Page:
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Theresa May gambles that the EU will blink first

In her Brexit speech, the Prime Minister raised the stakes by declaring that "no deal for Britain is better than a bad deal for Britain". 

It was at Lancaster House in 1988 that Margaret Thatcher delivered a speech heralding British membership of the single market. Twenty eight years later, at the same venue, Theresa May confirmed the UK’s retreat.

As had been clear ever since her Brexit speech in October, May recognises that her primary objective of controlling immigration is incompatible with continued membership. Inside the single market, she noted, the UK would still have to accept free movement and the rulings of the European Court of Justice (ECJ). “It would to all intents and purposes mean not leaving the EU at all,” May surmised.

The Prime Minister also confirmed, as anticipated, that the UK would no longer remain a full member of the Customs Union. “We want to get out into the wider world, to trade and do business all around the globe,” May declared.

But she also recognises that a substantial proportion of this will continue to be with Europe (the destination for half of current UK exports). Her ambition, she declared, was “a new, comprehensive, bold and ambitious Free Trade Agreement”. May added that she wanted either “a completely new customs agreement” or associate membership of the Customs Union.

Though the Prime Minister has long ruled out free movement and the acceptance of ECJ jurisdiction, she has not pledged to end budget contributions. But in her speech she diminished this potential concession, warning that the days when the UK provided “vast” amounts were over.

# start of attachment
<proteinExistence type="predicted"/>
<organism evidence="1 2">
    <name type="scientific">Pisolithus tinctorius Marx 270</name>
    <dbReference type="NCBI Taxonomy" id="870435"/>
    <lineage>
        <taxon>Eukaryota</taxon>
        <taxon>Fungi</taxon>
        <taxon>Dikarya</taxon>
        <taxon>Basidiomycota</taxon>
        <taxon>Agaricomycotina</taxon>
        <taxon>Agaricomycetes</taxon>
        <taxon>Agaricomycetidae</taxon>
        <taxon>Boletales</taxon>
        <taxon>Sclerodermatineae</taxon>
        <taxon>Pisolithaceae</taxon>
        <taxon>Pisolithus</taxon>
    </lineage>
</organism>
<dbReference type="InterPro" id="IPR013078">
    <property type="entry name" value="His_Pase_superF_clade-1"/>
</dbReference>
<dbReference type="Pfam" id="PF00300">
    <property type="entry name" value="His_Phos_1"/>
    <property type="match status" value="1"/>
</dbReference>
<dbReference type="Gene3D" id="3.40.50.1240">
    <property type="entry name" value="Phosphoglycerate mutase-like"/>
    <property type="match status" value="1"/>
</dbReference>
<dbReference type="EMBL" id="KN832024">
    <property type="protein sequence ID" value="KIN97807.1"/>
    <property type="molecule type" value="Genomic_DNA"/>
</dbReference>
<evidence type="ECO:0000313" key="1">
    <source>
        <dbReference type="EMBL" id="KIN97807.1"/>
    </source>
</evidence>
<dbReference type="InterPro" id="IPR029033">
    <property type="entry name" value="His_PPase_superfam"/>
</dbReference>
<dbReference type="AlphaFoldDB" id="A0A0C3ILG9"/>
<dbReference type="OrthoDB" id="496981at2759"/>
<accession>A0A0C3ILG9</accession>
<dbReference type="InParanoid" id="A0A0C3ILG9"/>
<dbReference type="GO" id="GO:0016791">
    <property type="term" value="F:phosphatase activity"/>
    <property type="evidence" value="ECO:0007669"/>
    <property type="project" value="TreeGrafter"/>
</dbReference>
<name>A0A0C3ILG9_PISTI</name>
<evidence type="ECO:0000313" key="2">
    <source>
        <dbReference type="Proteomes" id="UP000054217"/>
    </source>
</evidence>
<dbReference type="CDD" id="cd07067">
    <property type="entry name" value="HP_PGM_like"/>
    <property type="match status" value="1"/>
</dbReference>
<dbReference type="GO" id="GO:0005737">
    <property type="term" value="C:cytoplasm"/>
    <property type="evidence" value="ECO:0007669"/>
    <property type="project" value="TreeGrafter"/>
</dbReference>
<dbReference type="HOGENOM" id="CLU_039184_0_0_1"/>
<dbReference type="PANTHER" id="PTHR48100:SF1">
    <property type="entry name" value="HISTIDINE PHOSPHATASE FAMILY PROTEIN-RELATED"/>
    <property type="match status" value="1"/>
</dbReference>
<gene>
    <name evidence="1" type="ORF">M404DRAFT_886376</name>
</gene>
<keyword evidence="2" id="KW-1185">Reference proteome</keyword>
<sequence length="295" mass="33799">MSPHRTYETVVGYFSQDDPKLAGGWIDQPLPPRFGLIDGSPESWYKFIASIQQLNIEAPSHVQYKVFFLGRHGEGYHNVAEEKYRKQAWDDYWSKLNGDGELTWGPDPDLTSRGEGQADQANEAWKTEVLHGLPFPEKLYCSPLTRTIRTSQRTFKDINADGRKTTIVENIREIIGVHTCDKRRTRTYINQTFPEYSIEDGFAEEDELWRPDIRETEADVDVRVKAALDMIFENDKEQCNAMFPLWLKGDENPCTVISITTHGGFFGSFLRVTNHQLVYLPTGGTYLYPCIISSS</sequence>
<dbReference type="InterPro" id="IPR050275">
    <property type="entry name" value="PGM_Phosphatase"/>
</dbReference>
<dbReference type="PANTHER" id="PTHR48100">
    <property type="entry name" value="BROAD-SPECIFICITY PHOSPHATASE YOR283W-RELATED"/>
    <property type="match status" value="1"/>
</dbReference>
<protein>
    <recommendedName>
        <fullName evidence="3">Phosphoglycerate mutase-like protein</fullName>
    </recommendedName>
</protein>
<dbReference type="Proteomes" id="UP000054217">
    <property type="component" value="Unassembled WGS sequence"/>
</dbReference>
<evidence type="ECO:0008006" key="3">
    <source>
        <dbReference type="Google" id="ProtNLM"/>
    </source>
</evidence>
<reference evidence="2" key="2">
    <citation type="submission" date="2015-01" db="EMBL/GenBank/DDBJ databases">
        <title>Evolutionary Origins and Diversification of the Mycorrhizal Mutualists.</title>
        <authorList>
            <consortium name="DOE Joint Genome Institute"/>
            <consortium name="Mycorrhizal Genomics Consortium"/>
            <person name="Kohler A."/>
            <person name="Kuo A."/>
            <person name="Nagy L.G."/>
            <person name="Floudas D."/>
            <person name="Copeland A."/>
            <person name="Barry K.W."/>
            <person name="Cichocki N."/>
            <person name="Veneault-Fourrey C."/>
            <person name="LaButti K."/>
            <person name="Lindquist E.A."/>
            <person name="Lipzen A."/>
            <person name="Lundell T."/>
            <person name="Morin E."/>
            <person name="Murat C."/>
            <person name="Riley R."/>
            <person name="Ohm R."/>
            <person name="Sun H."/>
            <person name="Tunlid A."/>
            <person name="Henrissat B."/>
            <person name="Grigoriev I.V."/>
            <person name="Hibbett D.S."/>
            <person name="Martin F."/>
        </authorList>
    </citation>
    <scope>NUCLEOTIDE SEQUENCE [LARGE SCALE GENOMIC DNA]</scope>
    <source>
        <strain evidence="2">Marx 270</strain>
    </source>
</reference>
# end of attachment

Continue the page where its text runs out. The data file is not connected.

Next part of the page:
Having signalled what she wanted to take from the EU, what did May have to give? She struck a notably more conciliatory tone, emphasising that it was “overwhelmingly and compellingly in Britain’s national interest that the EU should succeed”. The day after Donald Trump gleefully predicted the institution’s demise, her words were in marked contrast to those of the president-elect.

In an age of Isis and Russian revanchism, May also emphasised the UK’s “unique intelligence capabilities” which would help to keep “people in Europe safe from terrorism”. She added: “At a time when there is growing concern about European security, Britain’s servicemen and women, based in European countries including Estonia, Poland and Romania, will continue to do their duty. We are leaving the European Union, but we are not leaving Europe.”

The EU’s defining political objective is to ensure that others do not follow the UK out of the club. The rise of nationalists such as Marine Le Pen, Alternative für Deutschland and the Dutch Partij voor de Vrijheid (Party for Freedom) has made Europe less, rather than more, amenable to British demands. In this hazardous climate, the UK cannot be seen to enjoy a cost-free Brexit.

May’s wager is that the price will not be excessive. She warned that a “punitive deal that punishes Britain” would be “an act of calamitous self-harm”. But as Greece can testify, economic self-interest does not always trump politics.

Unlike David Cameron, however, who merely stated that he “ruled nothing out” during his EU renegotiation, May signalled that she was prepared to walk away. “No deal for Britain is better than a bad deal for Britain,” she declared. Such an outcome would prove economically calamitous for the UK, forcing it to accept punitively high tariffs. But in this face-off, May’s gamble is that Brussels will blink first.

George Eaton is political editor of the New Statesman.